Murphy's law tells us that “things will go wrong in any given situation if you give them a chance.” When it comes to talent, you can do everything in your power to choose great people -- and ensure they’re equipped to do the job when hired -- but there will be times when it doesn’t pan out.
Even the best employees experience drops in productivity, and it most often happens when they either don’t have a clear direction in their work, the right abilities or resources, or they don’t care about the work anymore.[^1]
Finding and hiring great talent is difficult and when someone doesn’t work out, it’s agonizing for business leaders.
So whether you commit to regular stand-ups, communicate feedback and track performance, it might seem like you can prevent it from happening, but despite your best efforts, it's just not the case.
It can be one of the toughest things for business leaders to confront.
At small companies, where everyone often thinks of themselves as a “family” -- the mere thought of letting one of their own go can be gut-wrenching.
Many leaders remain content to shuffle along with underperforming employees until drastic steps are needed, creating a hole in the business with no clear succession plan. [^2]
Assuming you've had the tough conversations with your employees about their performance and things aren't improving, here some ways to think about how to navigate the process of managing poor performers while they're still in the seat.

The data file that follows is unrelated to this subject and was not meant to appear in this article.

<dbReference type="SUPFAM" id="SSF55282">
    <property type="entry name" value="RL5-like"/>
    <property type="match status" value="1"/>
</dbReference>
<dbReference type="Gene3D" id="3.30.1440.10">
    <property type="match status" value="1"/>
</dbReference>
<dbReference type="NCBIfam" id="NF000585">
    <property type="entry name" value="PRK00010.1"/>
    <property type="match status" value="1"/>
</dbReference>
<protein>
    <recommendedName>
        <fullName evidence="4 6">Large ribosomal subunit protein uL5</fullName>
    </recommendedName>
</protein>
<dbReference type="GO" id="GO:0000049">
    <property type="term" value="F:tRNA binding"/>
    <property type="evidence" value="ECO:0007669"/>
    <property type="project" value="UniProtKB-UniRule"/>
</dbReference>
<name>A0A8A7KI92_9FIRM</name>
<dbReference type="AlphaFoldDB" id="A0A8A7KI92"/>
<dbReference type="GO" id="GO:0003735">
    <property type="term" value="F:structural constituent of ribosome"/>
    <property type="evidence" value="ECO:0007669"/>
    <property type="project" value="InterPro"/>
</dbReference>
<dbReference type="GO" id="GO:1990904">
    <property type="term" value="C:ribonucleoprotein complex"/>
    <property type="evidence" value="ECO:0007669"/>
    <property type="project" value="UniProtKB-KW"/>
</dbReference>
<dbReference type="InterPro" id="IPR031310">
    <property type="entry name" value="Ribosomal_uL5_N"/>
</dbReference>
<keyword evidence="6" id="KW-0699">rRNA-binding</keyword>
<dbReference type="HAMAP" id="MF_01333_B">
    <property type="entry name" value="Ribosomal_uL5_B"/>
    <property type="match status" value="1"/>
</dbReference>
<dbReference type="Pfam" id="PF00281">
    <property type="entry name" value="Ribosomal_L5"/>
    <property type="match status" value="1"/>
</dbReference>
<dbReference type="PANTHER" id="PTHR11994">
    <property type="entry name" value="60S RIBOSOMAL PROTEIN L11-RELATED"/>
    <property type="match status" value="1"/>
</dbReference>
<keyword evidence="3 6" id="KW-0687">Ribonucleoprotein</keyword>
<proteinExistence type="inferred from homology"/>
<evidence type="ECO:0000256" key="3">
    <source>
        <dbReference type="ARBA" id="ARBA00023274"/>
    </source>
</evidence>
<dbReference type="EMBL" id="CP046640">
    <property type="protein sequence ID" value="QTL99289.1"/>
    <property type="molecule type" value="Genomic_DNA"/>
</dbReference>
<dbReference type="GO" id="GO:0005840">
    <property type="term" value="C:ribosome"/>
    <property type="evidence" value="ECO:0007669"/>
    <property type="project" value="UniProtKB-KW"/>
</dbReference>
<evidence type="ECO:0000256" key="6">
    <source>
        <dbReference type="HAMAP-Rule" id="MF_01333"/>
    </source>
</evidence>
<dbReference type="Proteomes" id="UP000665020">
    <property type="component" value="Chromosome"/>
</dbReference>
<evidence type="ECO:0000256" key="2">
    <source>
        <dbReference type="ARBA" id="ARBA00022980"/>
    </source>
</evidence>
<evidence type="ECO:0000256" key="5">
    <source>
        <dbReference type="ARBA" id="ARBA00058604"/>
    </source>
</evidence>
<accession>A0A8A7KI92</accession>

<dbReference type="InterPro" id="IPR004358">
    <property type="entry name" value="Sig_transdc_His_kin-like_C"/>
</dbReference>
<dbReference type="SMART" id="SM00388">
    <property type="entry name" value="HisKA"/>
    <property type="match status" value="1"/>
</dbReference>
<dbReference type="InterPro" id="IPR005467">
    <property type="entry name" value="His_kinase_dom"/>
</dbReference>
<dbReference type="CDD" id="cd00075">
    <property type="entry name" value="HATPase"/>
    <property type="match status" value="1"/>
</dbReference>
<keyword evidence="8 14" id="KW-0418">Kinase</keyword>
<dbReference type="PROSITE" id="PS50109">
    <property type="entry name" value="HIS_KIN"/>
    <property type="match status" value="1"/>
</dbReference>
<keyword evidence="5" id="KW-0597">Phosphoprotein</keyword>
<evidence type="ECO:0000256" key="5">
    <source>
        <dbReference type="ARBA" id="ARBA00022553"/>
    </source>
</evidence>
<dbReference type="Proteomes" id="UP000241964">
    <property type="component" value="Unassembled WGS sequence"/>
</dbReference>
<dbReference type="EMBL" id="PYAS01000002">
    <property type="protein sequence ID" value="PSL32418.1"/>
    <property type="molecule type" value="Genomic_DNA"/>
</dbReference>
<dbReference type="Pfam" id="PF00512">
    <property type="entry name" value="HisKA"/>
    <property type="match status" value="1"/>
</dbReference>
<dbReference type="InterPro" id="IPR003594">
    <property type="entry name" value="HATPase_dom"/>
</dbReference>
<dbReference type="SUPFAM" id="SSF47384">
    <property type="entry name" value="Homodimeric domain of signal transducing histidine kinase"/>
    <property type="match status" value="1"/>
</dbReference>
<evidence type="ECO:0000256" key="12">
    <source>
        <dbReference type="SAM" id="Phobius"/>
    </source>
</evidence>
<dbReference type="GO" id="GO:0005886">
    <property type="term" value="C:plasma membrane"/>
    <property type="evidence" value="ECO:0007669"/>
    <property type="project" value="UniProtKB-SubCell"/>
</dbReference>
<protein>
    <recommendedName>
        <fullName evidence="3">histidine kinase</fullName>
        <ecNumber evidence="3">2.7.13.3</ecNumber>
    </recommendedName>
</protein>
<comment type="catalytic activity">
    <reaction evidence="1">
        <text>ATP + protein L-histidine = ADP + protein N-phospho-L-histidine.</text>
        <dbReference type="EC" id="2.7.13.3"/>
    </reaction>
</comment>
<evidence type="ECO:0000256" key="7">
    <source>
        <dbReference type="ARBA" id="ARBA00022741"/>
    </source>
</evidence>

Make choices about what needs to get done on their plate
Distill down what the focus is for the underperforming employee while they are around. Have a conversation about their duties and narrow the scope of the role, pruning the responsibility of their efforts. This way you can help them be good at one or two things rather than mediocre at many.
Backfill the role
Backfilling helps you cope with the uncertainties and help minimize or avoid disruptions to current workflows and processes. Depending on the size of your team, you can introduce or cross-train other employees so you will have someone that can either do the job right away or hold down the fort until you can find a replacement for an underperforming employee.
Prepare for the worst-case scenario
Involve yourself as much as possible with the underperforming employee, and get a good understanding of what the critical pieces are in the role. Once you have that understanding, come up with a three-month contingency plan and take inventory of what resources you have available now -- and what you need down the road -- if that person isn’t around. Even if the plan doesn't play out, it's better to be prepared than not at all.
Be covert about any sourcing
When you do need to source talent, consider partnering with an external talent firm for a wider access to talent and so applications aren't coming to your business. Be transparent about the current situation -- whether someone is still employed or on their way out -- and make sure the firm knows it can't identify your company in any advertising.
Tap into your own network to get referrals
Pour some rocket fuel on this process and proactively mine your own networks connections or introductions to A-player talent. One caveat, you might just want to turn to your trusted connections when disclosing any organizational gaps and when asking if they know someone who could be a fit down the road. Even without open spots, the best managers and talent professionals are always sourcing for top candidates.
In the end
Even the best employees will struggle at some point in their career. While keeping these people can be problematic for a business long term, it's the responsibility of leaders to know how to best handle situations with underperforming employees until their time with you ends.